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Thread started 05 Feb 2014 (Wednesday) 17:37
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Weddings. Do you give customers the RAWs ??

 
Nick_Reading.UK
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Feb 05, 2014 17:37 |  #1

Weddings. Do you give customers the RAWs ??


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thedcmule2
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Feb 05, 2014 18:09 |  #2

No...theyd have to pay serious dough for that. They cant even open, process, upload or share raws so whats the point? (well unless they know how of course)

Edit: if they want/need RAWs then they probably dont trust you, and you really shouldnt be working with high maintenance clients who dont trust.




  
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juicedownload
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Feb 05, 2014 18:38 |  #3

I probably would if they paid a little extra and had a legit reason. Most couples wouldn't know what to do with the raws, unless they're a photographer themselves. But then the question is if they want to do their own editing, that may indicate they don't like or trust the photographer's style, thus the couple should probably find someone's style that fits well with their vision.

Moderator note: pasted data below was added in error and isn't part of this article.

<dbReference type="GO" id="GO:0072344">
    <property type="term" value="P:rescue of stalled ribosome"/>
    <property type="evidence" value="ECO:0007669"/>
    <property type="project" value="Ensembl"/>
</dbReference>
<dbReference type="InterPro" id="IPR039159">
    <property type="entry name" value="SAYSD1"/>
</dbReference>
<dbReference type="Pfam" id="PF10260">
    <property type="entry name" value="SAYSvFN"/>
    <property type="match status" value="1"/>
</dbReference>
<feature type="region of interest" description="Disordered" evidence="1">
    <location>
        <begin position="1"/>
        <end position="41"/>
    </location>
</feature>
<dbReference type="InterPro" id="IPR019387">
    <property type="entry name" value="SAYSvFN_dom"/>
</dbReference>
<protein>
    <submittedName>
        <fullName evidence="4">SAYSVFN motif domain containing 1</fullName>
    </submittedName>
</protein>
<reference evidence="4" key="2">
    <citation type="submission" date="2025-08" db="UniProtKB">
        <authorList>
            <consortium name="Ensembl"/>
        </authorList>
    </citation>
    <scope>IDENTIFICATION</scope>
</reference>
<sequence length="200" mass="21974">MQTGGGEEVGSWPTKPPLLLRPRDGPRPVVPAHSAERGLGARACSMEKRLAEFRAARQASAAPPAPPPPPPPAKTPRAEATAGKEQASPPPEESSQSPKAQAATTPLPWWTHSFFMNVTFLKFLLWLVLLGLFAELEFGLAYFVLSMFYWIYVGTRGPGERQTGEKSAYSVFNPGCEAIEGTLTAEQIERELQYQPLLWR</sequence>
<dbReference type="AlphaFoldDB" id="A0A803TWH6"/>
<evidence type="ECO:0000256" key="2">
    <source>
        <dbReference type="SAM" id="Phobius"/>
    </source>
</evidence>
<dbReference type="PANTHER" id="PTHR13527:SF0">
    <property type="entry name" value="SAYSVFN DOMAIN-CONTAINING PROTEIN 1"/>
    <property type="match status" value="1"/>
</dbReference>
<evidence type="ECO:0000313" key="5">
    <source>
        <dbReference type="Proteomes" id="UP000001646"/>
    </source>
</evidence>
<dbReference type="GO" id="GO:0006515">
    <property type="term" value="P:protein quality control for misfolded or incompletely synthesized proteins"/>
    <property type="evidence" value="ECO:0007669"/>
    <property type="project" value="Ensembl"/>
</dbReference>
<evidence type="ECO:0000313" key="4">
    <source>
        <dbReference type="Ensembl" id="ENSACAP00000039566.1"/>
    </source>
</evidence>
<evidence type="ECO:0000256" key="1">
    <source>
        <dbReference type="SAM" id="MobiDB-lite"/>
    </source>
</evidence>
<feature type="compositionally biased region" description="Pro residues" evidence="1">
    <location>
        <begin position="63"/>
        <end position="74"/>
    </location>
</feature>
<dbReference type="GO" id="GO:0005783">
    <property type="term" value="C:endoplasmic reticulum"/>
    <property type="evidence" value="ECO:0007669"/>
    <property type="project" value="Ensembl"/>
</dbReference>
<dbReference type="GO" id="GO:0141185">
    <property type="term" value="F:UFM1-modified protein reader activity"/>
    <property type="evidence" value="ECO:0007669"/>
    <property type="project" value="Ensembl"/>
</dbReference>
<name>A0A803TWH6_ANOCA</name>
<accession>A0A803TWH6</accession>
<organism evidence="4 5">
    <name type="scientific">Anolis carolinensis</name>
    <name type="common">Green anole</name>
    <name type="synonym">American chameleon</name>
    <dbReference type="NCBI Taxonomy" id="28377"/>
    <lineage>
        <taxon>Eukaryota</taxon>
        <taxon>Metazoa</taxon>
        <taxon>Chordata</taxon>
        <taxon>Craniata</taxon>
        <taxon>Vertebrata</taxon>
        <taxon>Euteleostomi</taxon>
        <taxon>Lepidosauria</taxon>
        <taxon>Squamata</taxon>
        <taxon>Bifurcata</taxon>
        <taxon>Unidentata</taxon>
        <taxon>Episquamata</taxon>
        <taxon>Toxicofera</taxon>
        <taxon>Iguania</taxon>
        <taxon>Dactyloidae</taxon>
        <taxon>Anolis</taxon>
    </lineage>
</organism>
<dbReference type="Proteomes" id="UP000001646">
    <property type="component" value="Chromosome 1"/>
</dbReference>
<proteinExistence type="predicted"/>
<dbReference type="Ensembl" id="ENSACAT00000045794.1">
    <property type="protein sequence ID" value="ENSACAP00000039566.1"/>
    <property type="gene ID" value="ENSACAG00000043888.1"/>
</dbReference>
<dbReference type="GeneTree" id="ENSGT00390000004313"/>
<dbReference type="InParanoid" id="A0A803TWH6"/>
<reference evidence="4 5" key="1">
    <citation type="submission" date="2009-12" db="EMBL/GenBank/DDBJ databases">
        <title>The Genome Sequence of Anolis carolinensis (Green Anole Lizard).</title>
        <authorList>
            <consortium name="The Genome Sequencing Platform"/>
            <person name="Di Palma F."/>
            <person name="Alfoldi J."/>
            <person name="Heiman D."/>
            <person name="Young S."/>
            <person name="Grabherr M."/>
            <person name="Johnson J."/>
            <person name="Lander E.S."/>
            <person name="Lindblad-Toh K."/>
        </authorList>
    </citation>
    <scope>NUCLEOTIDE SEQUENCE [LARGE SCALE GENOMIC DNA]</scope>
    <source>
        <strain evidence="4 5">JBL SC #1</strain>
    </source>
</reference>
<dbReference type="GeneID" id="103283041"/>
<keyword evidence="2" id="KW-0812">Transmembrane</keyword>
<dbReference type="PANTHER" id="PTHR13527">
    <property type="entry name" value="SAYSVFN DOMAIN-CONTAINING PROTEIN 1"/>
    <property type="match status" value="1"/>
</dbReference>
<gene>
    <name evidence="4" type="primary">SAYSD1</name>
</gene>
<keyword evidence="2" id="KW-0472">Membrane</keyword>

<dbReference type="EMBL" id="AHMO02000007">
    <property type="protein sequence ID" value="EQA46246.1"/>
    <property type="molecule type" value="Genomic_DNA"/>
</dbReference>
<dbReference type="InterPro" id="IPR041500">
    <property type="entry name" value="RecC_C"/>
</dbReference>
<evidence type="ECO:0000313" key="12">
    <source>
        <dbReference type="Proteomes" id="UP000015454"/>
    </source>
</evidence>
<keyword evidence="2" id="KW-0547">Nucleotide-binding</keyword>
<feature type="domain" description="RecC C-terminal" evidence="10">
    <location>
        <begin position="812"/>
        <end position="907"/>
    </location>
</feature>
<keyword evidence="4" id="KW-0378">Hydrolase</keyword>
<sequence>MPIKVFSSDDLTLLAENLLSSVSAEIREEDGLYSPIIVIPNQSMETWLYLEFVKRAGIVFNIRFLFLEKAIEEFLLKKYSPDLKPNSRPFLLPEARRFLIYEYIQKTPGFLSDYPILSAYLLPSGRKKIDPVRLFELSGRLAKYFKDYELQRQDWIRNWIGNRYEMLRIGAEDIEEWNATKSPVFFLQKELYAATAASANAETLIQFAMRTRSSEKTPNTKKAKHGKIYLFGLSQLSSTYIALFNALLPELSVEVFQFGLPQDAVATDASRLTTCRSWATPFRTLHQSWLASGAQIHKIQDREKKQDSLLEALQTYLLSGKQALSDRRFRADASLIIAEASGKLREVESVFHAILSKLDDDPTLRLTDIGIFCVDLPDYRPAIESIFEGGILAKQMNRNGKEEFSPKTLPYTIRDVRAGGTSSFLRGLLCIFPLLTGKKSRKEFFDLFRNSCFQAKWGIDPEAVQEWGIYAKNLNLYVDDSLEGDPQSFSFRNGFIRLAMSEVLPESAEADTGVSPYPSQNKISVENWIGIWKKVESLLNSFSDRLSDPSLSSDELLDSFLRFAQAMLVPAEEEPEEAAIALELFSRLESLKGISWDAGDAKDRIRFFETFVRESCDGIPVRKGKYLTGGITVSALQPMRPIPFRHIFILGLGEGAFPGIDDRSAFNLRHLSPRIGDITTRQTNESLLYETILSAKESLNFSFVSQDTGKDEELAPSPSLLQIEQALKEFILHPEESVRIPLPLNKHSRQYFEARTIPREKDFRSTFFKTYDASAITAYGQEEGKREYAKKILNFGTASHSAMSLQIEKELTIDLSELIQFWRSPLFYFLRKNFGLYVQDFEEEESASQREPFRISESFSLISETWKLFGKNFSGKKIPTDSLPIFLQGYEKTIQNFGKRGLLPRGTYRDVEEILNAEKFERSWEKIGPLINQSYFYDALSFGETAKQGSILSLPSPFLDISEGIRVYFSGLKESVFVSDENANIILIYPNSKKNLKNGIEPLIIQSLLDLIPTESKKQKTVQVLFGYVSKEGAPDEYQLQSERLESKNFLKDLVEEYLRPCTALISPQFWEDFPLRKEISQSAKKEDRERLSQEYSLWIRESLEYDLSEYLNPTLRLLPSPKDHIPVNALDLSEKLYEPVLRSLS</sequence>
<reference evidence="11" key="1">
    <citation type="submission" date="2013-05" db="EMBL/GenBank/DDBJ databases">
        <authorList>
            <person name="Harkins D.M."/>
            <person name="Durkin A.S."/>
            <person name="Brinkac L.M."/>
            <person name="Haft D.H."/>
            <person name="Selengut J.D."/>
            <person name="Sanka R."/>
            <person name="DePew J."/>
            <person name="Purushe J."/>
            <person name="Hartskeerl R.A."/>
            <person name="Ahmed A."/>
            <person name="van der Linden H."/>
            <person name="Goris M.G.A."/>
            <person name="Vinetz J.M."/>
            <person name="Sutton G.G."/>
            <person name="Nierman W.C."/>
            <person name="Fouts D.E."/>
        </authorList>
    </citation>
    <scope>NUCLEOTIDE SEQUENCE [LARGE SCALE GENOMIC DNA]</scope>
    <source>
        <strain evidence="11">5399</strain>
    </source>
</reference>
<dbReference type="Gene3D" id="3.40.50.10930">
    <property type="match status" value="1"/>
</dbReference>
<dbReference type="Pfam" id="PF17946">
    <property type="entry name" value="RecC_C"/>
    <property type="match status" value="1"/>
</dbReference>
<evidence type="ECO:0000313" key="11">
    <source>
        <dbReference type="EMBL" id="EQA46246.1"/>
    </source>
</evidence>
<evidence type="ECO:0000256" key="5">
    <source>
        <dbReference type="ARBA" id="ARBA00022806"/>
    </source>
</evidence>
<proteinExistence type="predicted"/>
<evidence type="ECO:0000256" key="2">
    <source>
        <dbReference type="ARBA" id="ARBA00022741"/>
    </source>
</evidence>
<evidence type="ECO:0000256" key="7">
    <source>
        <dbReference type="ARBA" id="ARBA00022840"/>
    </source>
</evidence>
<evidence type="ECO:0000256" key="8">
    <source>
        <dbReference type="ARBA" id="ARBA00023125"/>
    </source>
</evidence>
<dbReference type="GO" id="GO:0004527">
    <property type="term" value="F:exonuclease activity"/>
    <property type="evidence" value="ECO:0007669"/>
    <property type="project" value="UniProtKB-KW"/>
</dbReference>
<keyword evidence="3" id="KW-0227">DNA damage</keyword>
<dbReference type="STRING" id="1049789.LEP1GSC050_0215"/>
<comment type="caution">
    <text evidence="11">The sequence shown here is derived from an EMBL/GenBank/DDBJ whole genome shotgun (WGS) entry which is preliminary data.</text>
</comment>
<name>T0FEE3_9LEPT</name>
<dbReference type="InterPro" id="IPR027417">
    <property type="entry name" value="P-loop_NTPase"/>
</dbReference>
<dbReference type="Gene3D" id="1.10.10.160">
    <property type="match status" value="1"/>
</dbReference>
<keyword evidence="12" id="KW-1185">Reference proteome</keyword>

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Christopher ­ Steven ­ b
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Feb 05, 2014 18:51 |  #4

^Fantastic point. I too would read a request for RAWs as an indication that the couple might not be on board with, at the very least, how I process. If I had this request at an initial meeting, I'd try to determine if this was true. If so, I'd probably decline booking them and suggest finding a photographer that produces work more in line with their aesthetic preference.

In general, though, no, I obviously don't return RAWs with any of my packages. I don't think my photos, however, are so precious that the originals must never see the light of day. For the right price and with the right agreement in place I'd absolutely sell my RAW images.